Exploring online research methods - Incorporating TRI-ORM

Introduction to JavaScript

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Open/close headingIntroduction

The use of JavaScript (or other scripting languages such as VB Script) can add a number of enhancements to an online questionnaire. These include:

  1. Checking whether or not all questions have been answered correctly and prompting participants accordingly.
  2. Playing a part in effective questionnaire design, for example, by allowing instructions to be delivered when needed in pop-up windows or alert boxes and allowing the use of browser detection to test which browser a user has and whether or not he or she has certain technology installed.
  3. Improving the delivery of questions, for example by allowing data to be passed from page to page rather than being delivered on one long document, or by allowing randomisation.
  4. Allowing the collection of data such as date and time of submission, and information about the computer used by the participant such as the IP address or the browser

The pages which follow this one provide an outline of some of these uses of JavaScript and offer a number of scripts which can be used or adapted. Beyond this website, there are also a number of sites offering freely-available scripts for direct use or adaptation. In order to take advantage of these resources, an understanding of the basics of JavaScript is generally required.

This section will introduce you to the basic concepts by examining two simple HTML documents with JavaScript functionalities. JavaScript will be the scripting language used throughout, though the procedures and scripts will be similar for other languages.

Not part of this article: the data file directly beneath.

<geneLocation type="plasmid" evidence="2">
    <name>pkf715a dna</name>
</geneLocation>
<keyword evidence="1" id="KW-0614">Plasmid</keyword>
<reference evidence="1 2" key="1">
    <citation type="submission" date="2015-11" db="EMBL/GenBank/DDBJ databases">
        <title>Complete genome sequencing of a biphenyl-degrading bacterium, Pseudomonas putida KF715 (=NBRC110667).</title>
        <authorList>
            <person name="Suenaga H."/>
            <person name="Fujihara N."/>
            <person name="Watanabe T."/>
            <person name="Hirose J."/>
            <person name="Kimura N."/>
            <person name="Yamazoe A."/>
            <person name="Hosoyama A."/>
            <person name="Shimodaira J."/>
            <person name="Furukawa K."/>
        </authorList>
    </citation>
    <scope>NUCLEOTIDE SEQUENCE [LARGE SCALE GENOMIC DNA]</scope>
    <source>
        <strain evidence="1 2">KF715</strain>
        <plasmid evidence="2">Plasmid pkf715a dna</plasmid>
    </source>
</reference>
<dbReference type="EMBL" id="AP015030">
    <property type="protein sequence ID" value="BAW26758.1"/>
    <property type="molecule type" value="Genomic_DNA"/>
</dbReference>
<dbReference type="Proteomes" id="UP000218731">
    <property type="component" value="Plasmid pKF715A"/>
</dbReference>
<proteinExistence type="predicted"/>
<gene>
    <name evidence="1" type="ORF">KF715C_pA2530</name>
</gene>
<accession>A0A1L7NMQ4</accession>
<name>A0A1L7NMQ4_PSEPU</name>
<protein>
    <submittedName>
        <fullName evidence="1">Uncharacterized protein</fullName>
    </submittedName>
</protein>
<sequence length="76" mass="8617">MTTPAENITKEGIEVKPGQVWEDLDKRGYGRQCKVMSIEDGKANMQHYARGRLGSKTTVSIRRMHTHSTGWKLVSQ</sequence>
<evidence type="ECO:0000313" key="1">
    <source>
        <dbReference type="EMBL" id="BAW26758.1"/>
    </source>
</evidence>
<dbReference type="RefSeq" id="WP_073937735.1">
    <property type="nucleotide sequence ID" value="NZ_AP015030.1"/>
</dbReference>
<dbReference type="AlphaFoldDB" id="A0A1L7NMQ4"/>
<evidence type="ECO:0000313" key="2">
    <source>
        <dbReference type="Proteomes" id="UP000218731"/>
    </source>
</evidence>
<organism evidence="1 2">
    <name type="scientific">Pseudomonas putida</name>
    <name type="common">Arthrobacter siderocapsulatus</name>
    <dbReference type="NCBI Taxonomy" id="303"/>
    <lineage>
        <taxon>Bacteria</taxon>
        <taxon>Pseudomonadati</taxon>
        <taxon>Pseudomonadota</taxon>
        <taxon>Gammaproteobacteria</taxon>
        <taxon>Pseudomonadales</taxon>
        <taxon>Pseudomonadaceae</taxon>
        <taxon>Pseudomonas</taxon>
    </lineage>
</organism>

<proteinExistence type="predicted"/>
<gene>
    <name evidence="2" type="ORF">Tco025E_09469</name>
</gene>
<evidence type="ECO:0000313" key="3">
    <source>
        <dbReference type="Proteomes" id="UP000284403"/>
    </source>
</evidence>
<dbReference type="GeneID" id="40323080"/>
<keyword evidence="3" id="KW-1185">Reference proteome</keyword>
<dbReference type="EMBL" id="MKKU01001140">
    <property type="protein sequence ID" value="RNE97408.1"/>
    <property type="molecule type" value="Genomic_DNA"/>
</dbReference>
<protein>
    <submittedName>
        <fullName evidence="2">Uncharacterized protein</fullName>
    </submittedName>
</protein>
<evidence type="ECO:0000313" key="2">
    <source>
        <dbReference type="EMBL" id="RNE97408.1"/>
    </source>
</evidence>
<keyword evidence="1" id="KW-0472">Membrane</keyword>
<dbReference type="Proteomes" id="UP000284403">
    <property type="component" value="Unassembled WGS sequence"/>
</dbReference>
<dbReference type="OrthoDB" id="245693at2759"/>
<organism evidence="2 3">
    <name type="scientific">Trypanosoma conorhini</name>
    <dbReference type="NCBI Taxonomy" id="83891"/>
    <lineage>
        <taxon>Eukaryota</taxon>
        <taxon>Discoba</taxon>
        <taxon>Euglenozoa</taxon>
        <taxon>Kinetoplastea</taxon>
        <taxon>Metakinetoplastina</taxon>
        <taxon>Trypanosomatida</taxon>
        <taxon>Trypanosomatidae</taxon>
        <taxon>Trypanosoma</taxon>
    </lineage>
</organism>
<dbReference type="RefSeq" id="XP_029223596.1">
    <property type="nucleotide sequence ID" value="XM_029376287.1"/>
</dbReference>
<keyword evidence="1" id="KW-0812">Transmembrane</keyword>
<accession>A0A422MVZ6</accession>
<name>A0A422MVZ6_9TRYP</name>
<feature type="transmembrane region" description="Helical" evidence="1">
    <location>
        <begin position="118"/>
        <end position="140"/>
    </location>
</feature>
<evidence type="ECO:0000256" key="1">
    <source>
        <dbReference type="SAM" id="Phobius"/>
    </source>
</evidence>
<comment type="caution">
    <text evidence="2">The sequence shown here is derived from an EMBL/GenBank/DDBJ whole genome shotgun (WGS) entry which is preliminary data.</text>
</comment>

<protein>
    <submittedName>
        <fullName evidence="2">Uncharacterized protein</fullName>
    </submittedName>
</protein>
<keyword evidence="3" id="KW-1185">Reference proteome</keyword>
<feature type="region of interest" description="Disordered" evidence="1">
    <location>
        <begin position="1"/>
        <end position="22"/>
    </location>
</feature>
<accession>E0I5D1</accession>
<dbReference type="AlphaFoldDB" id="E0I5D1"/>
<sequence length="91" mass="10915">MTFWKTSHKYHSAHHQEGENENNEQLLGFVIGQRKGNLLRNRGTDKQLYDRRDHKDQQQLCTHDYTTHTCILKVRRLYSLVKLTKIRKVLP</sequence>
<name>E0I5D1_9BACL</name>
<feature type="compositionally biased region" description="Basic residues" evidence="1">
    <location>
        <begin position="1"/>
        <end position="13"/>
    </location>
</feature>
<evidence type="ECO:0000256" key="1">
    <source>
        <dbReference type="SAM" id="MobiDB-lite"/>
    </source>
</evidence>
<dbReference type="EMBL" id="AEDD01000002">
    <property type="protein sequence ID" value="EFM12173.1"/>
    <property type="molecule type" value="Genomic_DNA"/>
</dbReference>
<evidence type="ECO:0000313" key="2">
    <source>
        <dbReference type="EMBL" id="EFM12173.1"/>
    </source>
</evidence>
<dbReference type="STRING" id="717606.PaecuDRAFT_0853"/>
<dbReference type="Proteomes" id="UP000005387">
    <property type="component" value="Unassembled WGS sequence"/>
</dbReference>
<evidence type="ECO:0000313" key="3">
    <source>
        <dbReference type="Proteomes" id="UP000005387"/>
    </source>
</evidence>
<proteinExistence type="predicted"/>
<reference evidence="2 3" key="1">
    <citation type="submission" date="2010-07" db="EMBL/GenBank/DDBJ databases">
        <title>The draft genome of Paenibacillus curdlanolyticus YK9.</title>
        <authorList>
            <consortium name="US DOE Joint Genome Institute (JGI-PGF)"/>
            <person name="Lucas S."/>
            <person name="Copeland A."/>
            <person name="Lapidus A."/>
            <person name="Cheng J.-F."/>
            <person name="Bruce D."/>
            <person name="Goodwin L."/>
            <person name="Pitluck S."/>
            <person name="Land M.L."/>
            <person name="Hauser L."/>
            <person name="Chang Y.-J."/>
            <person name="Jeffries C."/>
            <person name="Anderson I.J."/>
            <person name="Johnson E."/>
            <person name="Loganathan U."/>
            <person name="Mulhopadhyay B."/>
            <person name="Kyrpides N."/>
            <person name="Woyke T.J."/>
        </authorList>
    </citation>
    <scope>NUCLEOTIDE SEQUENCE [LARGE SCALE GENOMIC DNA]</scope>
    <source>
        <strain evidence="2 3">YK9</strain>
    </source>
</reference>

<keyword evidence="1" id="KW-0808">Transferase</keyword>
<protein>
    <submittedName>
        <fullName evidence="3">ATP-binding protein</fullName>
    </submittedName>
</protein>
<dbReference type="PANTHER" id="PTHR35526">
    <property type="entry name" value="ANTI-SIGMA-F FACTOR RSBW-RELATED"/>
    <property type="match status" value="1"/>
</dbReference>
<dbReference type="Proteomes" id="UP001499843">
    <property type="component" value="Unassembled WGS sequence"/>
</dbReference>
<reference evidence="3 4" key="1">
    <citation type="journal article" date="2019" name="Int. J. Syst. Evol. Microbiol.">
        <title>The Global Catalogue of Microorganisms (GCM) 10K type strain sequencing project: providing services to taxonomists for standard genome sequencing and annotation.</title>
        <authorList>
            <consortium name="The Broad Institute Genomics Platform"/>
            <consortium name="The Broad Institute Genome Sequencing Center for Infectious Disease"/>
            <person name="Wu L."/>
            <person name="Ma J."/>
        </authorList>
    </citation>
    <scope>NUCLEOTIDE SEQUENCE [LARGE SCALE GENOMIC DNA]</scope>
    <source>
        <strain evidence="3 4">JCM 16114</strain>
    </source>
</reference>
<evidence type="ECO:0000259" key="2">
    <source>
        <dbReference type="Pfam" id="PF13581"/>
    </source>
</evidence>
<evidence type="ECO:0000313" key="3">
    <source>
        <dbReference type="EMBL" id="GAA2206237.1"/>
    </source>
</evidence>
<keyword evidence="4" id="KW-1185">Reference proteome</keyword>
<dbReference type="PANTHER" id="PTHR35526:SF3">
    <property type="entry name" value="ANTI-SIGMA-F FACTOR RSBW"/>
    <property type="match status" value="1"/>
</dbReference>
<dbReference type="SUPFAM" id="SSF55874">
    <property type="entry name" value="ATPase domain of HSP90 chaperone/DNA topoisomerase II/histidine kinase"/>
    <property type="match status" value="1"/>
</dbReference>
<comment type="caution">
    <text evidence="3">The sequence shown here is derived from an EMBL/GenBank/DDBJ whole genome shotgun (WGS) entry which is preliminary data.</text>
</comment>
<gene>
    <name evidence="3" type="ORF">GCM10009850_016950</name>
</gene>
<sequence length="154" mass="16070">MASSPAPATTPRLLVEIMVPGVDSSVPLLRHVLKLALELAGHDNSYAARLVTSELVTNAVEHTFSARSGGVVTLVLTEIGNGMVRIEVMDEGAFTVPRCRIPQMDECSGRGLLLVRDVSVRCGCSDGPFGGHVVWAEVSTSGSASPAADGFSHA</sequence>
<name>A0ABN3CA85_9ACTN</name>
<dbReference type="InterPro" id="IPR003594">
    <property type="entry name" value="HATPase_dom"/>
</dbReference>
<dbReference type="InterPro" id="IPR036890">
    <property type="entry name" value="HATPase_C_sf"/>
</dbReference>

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Open/close headingAccessibility

It is important to bear in mind that JavaScript may reduce the accessibility of the questionnaire. Users of text-only or screen-reading browsers are likely to be unable to access any functionality provided by JavaScript, and it is also possible that JavaScript may not be fully supported in the user's browser or that he or she may have chosen to deactivate it.

Thus, while it can be used to enhance the functionality of the questionnaire, it is not good practice to produce a questionnaire that is not usable without JavaScript. Where any key functions are reliant on JavaScript (e.g. where the navigation and question delivery is controlled by JavaScript) it is important to inform the user of this and to offer alternatives.

The <noscript></noscript> tags can be used to deliver a message to users who are using a browser that does not support JavaScript. Anything placed between the tags will be displayed in cases where JavaScript is not available.

e.g.

<noscript>This questionnaire requires the use of JavaScript to function properly and it is not available in your browser. If you have disabled JavaScript in your browser settings, please enable it and refresh this page. If your browser does not support JavaScript and you would still like to complete the questionnaire, please email me for an alternative version.</noscript>

By placing a the following meta tag in the head of the document between <script></noscript> tags, it is also possible to redirect the user to a new document. In this case the redirect occurs immediately (0 seconds) and altpage.htm is the name of the document the user is redirected to (which is held in the same folder as the original page). In this way, for example, users without JavaScript can be taken to a version of the questionnaire that does not require it, or to further instructions and contact details.